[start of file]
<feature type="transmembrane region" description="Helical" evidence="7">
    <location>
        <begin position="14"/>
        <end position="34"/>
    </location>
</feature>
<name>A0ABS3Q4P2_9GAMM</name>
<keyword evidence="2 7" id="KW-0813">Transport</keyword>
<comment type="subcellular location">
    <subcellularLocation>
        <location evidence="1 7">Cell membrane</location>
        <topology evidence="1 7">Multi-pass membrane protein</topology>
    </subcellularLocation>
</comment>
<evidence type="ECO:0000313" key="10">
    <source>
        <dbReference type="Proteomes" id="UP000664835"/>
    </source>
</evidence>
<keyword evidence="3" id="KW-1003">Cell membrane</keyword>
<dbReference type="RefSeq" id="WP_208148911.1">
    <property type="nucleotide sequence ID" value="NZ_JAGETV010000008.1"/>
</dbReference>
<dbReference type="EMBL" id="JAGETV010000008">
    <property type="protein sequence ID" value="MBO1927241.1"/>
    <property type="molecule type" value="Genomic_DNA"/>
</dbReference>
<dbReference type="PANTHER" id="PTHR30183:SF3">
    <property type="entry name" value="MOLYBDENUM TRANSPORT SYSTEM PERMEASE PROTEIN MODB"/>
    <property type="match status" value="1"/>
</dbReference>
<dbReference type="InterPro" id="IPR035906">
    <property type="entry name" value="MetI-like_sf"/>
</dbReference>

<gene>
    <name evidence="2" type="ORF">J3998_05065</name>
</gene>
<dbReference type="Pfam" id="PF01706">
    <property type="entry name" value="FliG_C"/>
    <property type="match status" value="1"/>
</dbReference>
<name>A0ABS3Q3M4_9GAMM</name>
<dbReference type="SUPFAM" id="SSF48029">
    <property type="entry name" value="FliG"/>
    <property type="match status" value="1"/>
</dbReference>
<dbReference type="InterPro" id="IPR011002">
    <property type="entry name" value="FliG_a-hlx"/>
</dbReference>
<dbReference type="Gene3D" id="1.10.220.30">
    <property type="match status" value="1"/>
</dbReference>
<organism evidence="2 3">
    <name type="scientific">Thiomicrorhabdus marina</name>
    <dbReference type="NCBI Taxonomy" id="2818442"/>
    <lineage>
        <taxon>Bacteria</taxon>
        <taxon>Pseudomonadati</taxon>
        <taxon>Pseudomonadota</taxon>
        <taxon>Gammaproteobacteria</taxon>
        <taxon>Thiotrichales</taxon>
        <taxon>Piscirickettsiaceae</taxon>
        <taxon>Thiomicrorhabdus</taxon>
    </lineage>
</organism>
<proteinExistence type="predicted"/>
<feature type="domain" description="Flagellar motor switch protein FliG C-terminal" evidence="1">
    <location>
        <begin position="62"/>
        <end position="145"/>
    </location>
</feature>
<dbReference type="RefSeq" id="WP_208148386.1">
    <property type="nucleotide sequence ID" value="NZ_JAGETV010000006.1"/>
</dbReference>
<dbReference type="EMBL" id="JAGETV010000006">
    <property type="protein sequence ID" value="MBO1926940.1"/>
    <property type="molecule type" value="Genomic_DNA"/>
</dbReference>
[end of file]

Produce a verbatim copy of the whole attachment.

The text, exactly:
<feature type="transmembrane region" description="Helical" evidence="7">
    <location>
        <begin position="14"/>
        <end position="34"/>
    </location>
</feature>
<name>A0ABS3Q4P2_9GAMM</name>
<keyword evidence="2 7" id="KW-0813">Transport</keyword>
<comment type="subcellular location">
    <subcellularLocation>
        <location evidence="1 7">Cell membrane</location>
        <topology evidence="1 7">Multi-pass membrane protein</topology>
    </subcellularLocation>
</comment>
<evidence type="ECO:0000313" key="10">
    <source>
        <dbReference type="Proteomes" id="UP000664835"/>
    </source>
</evidence>
<keyword evidence="3" id="KW-1003">Cell membrane</keyword>
<dbReference type="RefSeq" id="WP_208148911.1">
    <property type="nucleotide sequence ID" value="NZ_JAGETV010000008.1"/>
</dbReference>
<dbReference type="EMBL" id="JAGETV010000008">
    <property type="protein sequence ID" value="MBO1927241.1"/>
    <property type="molecule type" value="Genomic_DNA"/>
</dbReference>
<dbReference type="PANTHER" id="PTHR30183:SF3">
    <property type="entry name" value="MOLYBDENUM TRANSPORT SYSTEM PERMEASE PROTEIN MODB"/>
    <property type="match status" value="1"/>
</dbReference>
<dbReference type="InterPro" id="IPR035906">
    <property type="entry name" value="MetI-like_sf"/>
</dbReference>

<gene>
    <name evidence="2" type="ORF">J3998_05065</name>
</gene>
<dbReference type="Pfam" id="PF01706">
    <property type="entry name" value="FliG_C"/>
    <property type="match status" value="1"/>
</dbReference>
<name>A0ABS3Q3M4_9GAMM</name>
<dbReference type="SUPFAM" id="SSF48029">
    <property type="entry name" value="FliG"/>
    <property type="match status" value="1"/>
</dbReference>
<dbReference type="InterPro" id="IPR011002">
    <property type="entry name" value="FliG_a-hlx"/>
</dbReference>
<dbReference type="Gene3D" id="1.10.220.30">
    <property type="match status" value="1"/>
</dbReference>
<organism evidence="2 3">
    <name type="scientific">Thiomicrorhabdus marina</name>
    <dbReference type="NCBI Taxonomy" id="2818442"/>
    <lineage>
        <taxon>Bacteria</taxon>
        <taxon>Pseudomonadati</taxon>
        <taxon>Pseudomonadota</taxon>
        <taxon>Gammaproteobacteria</taxon>
        <taxon>Thiotrichales</taxon>
        <taxon>Piscirickettsiaceae</taxon>
        <taxon>Thiomicrorhabdus</taxon>
    </lineage>
</organism>
<proteinExistence type="predicted"/>
<feature type="domain" description="Flagellar motor switch protein FliG C-terminal" evidence="1">
    <location>
        <begin position="62"/>
        <end position="145"/>
    </location>
</feature>
<dbReference type="RefSeq" id="WP_208148386.1">
    <property type="nucleotide sequence ID" value="NZ_JAGETV010000006.1"/>
</dbReference>
<dbReference type="EMBL" id="JAGETV010000006">
    <property type="protein sequence ID" value="MBO1926940.1"/>
    <property type="molecule type" value="Genomic_DNA"/>
</dbReference>